Jupiter windbots could one day roam skies of the gassy giant

24 Jul 20152 Shares

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An artist's rendering of one of the windbots that could one day roam Jupiter. Image via NASA/JPL-Caltech

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While recent successes of space exploration have been able to show us celestial bodies of rocky terrain, our solar system neighbour Jupiter is a violent, gassy behemoth, and one day windbots might be recruited to help us explore it.

Very different to anything else that has been sent into space so far, the windbot design proposed by NASA appears to solve one of the biggest problems for finding out more about our solar system’s largest planet.

So far, most of our understanding of the planet and scientific data has come from distant spacecraft observing the gassy giant.

Meanwhile, our only-ever attempt to send a spacecraft through the planet’s thick atmosphere — Galileo in 1995 — was a rather short endeavour given that the extreme heat and hostile environment killed the craft in less than an hour.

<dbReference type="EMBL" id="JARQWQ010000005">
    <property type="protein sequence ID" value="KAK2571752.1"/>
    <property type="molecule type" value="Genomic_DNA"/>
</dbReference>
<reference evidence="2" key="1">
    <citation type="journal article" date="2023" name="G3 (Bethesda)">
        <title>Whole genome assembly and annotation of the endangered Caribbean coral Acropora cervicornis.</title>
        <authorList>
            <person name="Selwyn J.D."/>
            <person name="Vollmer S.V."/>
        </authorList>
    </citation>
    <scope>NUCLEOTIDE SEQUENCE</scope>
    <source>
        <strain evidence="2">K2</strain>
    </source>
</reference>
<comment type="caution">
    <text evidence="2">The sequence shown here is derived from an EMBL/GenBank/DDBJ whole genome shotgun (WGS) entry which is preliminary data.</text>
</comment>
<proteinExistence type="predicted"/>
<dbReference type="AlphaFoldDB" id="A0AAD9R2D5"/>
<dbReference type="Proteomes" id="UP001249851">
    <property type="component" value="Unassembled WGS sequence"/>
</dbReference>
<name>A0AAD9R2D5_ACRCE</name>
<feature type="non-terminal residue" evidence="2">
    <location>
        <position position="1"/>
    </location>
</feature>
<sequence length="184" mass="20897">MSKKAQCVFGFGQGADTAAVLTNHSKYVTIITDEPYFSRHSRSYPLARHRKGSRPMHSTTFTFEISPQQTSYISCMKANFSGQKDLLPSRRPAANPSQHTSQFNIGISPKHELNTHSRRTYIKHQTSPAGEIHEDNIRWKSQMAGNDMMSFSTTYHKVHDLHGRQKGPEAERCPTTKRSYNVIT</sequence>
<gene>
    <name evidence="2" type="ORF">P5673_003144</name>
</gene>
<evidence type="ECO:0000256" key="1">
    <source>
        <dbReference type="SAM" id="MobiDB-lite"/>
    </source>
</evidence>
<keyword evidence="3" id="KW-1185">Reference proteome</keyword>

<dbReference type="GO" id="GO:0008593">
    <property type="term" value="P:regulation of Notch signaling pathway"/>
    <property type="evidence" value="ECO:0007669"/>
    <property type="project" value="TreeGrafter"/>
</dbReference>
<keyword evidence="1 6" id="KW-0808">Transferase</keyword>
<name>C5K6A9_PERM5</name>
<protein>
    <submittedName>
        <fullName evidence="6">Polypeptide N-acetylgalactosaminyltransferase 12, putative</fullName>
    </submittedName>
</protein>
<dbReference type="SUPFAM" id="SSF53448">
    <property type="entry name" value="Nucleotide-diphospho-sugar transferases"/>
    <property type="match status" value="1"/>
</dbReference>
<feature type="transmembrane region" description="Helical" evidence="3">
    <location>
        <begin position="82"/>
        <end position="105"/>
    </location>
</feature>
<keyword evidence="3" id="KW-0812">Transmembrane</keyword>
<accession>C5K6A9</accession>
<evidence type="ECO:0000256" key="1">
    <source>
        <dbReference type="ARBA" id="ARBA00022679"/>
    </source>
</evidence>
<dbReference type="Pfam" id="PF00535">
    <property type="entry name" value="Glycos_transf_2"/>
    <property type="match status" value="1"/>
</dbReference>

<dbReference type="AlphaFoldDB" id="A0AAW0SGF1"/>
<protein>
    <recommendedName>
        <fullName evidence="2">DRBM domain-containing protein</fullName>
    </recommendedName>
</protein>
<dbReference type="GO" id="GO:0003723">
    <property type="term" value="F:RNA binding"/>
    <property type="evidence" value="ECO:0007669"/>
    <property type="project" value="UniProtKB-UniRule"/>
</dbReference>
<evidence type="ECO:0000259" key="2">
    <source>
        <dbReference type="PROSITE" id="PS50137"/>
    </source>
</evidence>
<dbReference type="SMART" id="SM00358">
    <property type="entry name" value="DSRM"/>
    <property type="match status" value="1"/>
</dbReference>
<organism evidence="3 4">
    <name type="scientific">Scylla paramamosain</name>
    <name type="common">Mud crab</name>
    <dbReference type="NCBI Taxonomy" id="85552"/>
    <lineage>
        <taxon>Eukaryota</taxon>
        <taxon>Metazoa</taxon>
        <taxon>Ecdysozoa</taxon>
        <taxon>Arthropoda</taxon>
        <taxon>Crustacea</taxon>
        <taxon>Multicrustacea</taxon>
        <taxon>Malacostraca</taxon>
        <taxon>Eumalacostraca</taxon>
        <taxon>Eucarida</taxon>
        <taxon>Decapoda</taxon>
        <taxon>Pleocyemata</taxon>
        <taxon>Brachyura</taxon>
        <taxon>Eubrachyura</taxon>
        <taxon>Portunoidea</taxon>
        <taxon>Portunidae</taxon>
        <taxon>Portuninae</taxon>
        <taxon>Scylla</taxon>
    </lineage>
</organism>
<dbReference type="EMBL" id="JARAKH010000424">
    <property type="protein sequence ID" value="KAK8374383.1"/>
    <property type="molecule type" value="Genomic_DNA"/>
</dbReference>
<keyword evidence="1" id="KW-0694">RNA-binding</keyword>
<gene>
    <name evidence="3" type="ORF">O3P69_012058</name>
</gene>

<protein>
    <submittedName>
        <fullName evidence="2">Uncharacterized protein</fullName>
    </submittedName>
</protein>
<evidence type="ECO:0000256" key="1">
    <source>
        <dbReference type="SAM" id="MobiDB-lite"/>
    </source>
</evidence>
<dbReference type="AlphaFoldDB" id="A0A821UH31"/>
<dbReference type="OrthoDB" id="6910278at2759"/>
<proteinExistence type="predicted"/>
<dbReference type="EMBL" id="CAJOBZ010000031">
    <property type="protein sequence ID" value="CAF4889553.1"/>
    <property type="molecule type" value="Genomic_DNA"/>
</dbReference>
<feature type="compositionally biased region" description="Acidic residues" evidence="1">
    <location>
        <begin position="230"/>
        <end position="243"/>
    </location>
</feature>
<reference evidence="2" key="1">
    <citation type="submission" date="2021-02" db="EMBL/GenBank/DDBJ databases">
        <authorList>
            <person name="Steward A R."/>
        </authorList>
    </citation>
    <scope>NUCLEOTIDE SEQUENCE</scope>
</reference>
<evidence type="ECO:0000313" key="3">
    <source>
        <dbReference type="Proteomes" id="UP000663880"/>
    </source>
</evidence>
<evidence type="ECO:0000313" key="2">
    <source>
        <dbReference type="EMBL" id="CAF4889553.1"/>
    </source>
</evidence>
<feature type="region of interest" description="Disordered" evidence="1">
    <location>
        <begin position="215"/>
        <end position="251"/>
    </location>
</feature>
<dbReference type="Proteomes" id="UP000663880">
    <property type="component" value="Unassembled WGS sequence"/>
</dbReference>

But now, a new one-year study undertaken as part of NASA’s Innovative Advanced Concepts (NIAC) programme is looking at developing the windbot robotic probe that could stay aloft in its atmosphere for a long, long time.

According to the principal investigator on the study, Adrian Stoica, much of this windbot concept’s design is taking the example of nature and following the humble dandelion.

“A dandelion seed is great at staying airborne,” Stoica says. “It rotates as it falls, creating lift, which allows it to stay afloat for a long time, carried by the wind. We’ll be exploring this effect on windbot designs.”

Powered by Jupiter’s violent storms

Powered by the violent, turbulent movements of gases in Jupiter’s atmosphere, Stoica and his team see this as being the ideal power source for the craft, much like the way kinetic energy powers some wristwatches.

The only potential pitfall now is what data can the team base its design concept on, considering the lack of scientific data they can obtain from Jupiter, such as its wind speed.

“There are lots of things we don’t know,” Stoica said. “Does a windbot need to be 10 metres in diameter or 100? How much lift do we need from the winds in order to keep a windbot aloft?”

The eventual goal would be to have an entire network of windbots circumnavigating the planet gathering data and then sending it back to Earth.

There are still a multitude of feasibility studies to be undertaken on the windbots project, but if its mission to Jupiter never occurs, its characteristics still have potential use for studying our own atmosphere.

Colm Gorey is a journalist with Siliconrepublic.com

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